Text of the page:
Suggestions:
- Print a few to fill and hide all over your child's room or in the house.
- Use the 'I believe in you' in the classroom when a student has shown great effort or needs that special individual encouragement.
- Use on special occasions when families and friends get together to remind each other that you are loved.
- Use as thank you notes.
- Use as notes to self when needed.

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These stretching hearts were created to help with separation anxiety. They symbolize constant love and the assurance that hearts always come back together.

Suggestions:
- Talk together before leaving about how the separation is going to happen and bring your stickers so that the child can add it at the door and feel their efforts being acknowledged.
- Use at school or at home when leaving is difficult.
- Use in daycares and schools with students who find the separation process hard.
- Find your own use for these tools.

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Encourage each child by noticing and acknowledging the effort behind every step.

Suggestions:
- Use at school or at home.
- Try to acknowledge the action when it is happening so that the child can associate the action with the encouragement.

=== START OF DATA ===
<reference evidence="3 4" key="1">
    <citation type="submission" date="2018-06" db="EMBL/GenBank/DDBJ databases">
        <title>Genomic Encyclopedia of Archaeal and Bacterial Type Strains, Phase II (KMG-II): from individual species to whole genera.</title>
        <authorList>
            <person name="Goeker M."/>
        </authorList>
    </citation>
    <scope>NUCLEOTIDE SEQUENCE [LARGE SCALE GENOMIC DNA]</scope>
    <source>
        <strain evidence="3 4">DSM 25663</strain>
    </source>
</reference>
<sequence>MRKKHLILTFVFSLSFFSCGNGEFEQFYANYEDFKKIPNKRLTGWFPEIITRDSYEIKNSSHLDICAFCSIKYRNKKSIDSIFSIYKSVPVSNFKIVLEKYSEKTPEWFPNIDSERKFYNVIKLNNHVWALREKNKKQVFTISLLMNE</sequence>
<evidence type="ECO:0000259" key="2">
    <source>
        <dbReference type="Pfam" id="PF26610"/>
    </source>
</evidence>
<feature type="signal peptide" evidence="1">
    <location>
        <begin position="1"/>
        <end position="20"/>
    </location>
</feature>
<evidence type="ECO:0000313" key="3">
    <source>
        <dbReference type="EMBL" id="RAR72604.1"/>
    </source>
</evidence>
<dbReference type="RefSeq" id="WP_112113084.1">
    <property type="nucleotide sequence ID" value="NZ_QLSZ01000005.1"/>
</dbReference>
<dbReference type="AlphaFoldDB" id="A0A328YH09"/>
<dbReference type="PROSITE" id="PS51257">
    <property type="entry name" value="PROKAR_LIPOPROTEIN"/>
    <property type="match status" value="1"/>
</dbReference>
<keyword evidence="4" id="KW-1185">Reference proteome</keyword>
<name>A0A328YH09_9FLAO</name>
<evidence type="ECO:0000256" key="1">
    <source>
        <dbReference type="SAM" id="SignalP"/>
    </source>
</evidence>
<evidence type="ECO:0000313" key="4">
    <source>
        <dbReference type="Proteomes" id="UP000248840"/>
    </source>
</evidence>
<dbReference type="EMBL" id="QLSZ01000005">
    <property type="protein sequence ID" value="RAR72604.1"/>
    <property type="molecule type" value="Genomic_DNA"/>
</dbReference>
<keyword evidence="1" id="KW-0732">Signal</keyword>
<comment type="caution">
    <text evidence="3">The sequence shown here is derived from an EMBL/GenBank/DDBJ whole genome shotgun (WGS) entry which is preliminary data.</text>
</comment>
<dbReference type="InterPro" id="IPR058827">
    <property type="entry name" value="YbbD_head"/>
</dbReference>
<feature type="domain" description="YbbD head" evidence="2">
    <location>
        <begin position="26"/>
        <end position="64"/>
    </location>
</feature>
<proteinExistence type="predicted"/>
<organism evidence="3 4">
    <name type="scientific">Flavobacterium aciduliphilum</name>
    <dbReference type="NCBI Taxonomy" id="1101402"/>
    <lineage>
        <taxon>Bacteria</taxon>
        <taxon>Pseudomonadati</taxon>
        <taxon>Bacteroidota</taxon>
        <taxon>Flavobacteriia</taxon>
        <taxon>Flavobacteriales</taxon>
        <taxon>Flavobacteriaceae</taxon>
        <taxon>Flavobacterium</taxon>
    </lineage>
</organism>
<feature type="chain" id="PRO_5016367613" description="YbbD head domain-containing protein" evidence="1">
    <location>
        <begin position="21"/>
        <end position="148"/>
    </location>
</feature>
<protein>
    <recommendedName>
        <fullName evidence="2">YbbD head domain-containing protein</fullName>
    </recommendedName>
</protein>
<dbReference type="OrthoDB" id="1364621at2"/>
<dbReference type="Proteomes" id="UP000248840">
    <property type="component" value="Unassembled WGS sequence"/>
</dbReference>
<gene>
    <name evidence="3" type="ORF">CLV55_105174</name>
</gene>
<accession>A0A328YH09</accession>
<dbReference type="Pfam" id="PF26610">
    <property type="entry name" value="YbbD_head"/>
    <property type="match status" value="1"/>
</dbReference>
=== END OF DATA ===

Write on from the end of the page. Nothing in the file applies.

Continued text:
- Punch a hole or add a sticker every time a step of effort was made.
- Have small rewards when the card is completed (extra time with favorite game, first to pick a new book...)
- Have class challenges where groups can try to spot each others good actions.

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These tools were created when my oldest was in kindergarten. They worked out so well that the teacher asked if I could make more so that different students could benefit from them. Each child used them for a different reason

Suggestions:
- Set simple achievable and measurable goals.
 - Have the child punch or add a sticker every time the goal is achieved.
- These cards are fueled by positive feedback, excitement and encouragement!

 

The idea behind them is to generate constant encouragement by acknowledging small steps.
These are good in the habit formation stage where the child needs constant reminder still.
- The punch cards are used to reinforced the efforts by acknowledging  them and making them look forward towards completion of the card.
- The certificate comes at the end and becomes a marker and reminder of success.
- Print them and bring them to the school or use them at home.

We focus a lot on what kids shouldn't be doing, but what about what they are doing well?
How often do we forget to fill up their emotional buckets with encouragement, praise and beautiful words?

Suggestions:
- Print on cardboard and keep a few extra copies (already cut) so that you can have them ready to give as soon as you see an action worth celebrating.
- Write a personal note in the back so the child can relate the action to the encouragement.
- Let your child have a few copies that they can give when they see someone doing something great!

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© 2021 Elaheh Bos / Plant Love Grow